Soldiers have taken to the skies of Shropshire to be ready to respond to crises around the world.
1st Battalion The Royal Irish Regiment (1 R IRISH) worked with an RAF A400M transport aircraft at RAF Shawbury to develop their airlanding skills. Troops loaded and secured Land Rovers and Jackal patrol vehicles on the aircraft, and then took flight to practise getting off the aircraft and into the fight as fast as possible.
The skills learnt on Exercise Pegasus Clover are vital for the unit in its role in 16 Air Assault Brigade, the British Army’s global response force. The brigade is trained and equipped to be ready to deploy by air at short notice to respond to international crises, from evacuations to warfighting.
1 R IRISH, based at Clive Barracks in Tern Hill, serves in 16 Air Assault Brigade as light reconnaissance strike infantry, a new concept that the unit is developing. The intent is to provide a highly mobile force to boost the brigade’s firepower and reconnaissance capabilities, with the flexibility to deploy onto operations by airlanding or driving.
Major Matt Hazlett, Officer Commanding C (Ranger) Company, said that the light reconnaissance strike role was “defined by mobility”.
“We must have the mobility to get our troops and vehicles anywhere in the world by air, to then use our mobility on the ground to achieve the mission." Major Matt Hazlett
1st Battalion The Royal Irish Regiment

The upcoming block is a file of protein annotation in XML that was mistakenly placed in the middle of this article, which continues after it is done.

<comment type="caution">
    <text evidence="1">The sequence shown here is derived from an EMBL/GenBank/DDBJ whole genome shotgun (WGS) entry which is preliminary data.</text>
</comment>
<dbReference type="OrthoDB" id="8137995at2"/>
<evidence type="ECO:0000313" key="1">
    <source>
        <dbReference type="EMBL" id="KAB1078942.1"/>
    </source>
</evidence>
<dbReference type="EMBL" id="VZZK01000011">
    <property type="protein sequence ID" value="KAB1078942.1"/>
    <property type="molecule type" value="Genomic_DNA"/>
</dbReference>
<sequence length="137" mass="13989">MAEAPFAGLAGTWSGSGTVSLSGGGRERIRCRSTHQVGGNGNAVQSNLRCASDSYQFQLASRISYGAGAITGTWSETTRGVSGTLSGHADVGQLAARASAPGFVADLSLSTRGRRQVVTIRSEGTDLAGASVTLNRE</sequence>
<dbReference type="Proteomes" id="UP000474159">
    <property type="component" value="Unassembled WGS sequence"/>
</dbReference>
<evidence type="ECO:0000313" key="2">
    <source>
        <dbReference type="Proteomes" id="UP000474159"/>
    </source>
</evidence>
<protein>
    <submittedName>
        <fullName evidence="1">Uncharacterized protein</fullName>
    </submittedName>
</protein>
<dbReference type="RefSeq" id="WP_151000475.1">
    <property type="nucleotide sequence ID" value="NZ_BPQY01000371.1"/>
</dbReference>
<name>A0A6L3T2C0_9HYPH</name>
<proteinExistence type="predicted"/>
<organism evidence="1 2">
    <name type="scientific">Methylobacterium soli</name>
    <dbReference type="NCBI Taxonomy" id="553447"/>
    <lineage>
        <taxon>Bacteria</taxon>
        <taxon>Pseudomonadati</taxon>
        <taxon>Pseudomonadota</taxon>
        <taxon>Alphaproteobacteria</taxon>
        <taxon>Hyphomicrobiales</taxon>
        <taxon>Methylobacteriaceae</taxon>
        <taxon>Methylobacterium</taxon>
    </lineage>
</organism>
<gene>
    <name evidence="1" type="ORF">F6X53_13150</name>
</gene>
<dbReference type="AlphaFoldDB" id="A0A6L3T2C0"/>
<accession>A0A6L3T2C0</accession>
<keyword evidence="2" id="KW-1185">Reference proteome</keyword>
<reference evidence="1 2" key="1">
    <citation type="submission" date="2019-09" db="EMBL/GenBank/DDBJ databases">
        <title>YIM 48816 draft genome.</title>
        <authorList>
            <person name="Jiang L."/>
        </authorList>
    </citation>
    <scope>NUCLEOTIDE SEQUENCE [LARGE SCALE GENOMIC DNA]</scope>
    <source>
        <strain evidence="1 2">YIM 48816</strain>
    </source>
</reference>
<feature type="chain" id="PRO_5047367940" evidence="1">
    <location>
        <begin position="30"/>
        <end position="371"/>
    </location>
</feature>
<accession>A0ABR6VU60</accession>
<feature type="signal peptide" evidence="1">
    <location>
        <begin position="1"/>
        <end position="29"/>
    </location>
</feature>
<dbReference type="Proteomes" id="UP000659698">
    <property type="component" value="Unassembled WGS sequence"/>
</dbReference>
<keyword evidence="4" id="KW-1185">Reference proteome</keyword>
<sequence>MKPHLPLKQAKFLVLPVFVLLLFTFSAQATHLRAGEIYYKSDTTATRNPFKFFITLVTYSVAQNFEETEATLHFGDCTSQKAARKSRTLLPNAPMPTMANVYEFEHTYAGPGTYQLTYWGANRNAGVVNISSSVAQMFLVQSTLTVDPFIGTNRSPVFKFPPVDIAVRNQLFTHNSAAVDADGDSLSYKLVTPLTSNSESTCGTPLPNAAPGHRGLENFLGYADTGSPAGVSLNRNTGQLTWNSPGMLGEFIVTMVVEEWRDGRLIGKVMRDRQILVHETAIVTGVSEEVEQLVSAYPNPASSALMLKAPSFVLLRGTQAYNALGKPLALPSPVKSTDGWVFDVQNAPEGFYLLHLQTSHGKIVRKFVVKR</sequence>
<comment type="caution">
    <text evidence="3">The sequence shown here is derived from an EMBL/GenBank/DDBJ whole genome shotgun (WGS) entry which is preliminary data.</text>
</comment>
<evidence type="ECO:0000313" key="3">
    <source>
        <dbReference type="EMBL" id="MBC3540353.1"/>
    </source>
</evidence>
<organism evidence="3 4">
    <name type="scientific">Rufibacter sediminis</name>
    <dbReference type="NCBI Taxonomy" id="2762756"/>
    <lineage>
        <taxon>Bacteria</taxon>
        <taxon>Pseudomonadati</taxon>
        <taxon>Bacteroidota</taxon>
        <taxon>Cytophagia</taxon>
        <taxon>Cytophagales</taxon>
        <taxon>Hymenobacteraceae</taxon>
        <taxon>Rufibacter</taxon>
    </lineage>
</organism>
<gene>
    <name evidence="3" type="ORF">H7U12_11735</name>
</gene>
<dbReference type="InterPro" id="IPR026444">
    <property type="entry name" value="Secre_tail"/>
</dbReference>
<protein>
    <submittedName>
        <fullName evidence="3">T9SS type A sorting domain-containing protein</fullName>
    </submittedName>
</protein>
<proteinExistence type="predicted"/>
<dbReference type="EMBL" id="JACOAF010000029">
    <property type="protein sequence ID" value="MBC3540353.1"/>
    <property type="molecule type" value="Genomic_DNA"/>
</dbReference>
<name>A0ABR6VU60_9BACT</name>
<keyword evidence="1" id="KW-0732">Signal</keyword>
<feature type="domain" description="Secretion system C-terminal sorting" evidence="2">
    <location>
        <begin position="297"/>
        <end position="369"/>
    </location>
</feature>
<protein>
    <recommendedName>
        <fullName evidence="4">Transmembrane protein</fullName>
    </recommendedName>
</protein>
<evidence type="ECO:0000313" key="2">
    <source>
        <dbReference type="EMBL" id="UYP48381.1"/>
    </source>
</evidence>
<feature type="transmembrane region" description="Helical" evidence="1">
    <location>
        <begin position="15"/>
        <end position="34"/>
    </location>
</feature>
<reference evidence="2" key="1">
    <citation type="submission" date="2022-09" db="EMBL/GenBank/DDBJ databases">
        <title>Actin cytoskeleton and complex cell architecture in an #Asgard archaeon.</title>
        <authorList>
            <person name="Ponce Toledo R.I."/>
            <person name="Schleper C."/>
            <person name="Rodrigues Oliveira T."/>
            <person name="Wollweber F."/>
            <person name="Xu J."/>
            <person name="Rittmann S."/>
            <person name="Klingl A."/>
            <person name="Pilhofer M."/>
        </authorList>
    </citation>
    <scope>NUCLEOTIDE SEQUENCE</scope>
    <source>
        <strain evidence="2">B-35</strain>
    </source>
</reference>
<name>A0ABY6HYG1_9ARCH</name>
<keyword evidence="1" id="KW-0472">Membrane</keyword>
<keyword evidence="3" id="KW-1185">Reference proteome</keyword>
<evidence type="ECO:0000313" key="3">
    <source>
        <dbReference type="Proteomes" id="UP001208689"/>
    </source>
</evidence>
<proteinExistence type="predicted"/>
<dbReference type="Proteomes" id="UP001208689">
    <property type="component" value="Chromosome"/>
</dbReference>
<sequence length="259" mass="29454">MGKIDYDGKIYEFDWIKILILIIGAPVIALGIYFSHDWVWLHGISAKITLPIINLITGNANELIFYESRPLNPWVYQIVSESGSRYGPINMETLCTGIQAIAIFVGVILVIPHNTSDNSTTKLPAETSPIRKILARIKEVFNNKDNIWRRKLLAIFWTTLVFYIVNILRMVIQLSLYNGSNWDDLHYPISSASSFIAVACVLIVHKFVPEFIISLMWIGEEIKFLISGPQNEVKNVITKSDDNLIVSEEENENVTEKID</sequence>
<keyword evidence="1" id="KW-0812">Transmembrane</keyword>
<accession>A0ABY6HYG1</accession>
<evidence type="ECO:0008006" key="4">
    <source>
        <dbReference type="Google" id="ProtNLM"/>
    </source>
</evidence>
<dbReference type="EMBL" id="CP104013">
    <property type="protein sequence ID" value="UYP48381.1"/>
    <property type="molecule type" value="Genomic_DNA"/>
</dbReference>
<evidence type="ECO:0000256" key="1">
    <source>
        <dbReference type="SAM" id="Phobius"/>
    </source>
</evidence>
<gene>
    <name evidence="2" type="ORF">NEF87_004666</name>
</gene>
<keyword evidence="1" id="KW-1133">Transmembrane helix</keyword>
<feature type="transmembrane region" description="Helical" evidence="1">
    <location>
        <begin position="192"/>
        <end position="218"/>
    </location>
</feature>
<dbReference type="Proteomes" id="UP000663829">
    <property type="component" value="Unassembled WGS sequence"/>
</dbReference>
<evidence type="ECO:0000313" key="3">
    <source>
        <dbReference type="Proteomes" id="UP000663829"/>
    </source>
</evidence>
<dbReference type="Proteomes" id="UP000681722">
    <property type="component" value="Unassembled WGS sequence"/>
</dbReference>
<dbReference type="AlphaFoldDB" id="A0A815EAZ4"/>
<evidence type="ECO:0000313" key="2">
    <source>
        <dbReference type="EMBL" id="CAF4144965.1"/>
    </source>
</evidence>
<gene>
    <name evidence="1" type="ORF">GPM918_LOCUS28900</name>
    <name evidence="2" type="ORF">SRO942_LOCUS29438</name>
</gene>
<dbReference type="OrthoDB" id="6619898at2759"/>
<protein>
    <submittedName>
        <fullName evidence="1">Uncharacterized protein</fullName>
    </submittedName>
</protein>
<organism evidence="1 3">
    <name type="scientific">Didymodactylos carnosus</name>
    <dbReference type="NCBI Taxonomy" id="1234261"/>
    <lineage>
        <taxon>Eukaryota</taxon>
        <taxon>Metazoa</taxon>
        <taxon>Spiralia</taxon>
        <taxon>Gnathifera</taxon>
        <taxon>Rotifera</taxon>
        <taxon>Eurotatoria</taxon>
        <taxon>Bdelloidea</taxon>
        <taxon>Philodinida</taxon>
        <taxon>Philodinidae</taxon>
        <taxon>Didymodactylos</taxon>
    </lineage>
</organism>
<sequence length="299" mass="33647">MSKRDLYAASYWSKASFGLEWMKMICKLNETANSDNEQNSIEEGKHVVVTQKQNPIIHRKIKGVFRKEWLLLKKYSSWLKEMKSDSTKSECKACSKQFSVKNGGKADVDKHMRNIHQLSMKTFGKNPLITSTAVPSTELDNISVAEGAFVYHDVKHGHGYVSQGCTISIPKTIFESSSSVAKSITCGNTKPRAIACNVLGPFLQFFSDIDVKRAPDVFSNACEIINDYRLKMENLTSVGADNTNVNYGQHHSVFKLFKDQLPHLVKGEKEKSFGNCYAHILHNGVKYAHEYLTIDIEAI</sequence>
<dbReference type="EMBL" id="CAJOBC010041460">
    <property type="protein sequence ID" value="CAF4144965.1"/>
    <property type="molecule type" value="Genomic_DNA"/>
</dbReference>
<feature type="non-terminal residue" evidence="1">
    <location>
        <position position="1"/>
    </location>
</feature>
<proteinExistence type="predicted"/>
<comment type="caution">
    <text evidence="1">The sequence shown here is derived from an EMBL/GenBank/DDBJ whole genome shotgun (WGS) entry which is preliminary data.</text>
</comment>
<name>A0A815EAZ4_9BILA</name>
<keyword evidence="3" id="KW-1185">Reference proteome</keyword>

“We must have the mobility to get our troops and vehicles anywhere in the world by air, to then use our mobility on the ground to achieve the mission,” he said.
“On an operation, we would be the first troops mounted in vehicles to arrive on an airfield that has been captured by a parachute or helicopter assault. Our role is to then push out to secure and expand that foothold.
“We’ve been developing the concept and skills that we need for a few years, mostly through practising our ground role, and this training is about the next stage and building up our air mobility skills.”
Lance Corporal Jordan Allen is a Jackal commander in 1 R IRISH’s Machine Gun Platoon.
“It’s been a good challenge to take on this new role,” he said.
“We’ve changed vehicles from Husky to Jackal, adapted what we know and learnt new skills. This is the first time we’ve taken our vehicles on and off aircraft tactically, and there were some nerves backing up the ramp onto the aircraft because it’s a tight fit!”
1 R IRISH re-joined 16 Air Assault Brigade in 2021 as part of the Future Soldier vision, designed to make the Army a more agile, lethal and expeditionary force. The regiment has a proud history in airborne forces, serving as part of 16 Air Assault Brigade from 1999 to 2015 and tracing its lineage to 1st Battalion The Royal Ulster Rifles, who landed in gliders on D-Day.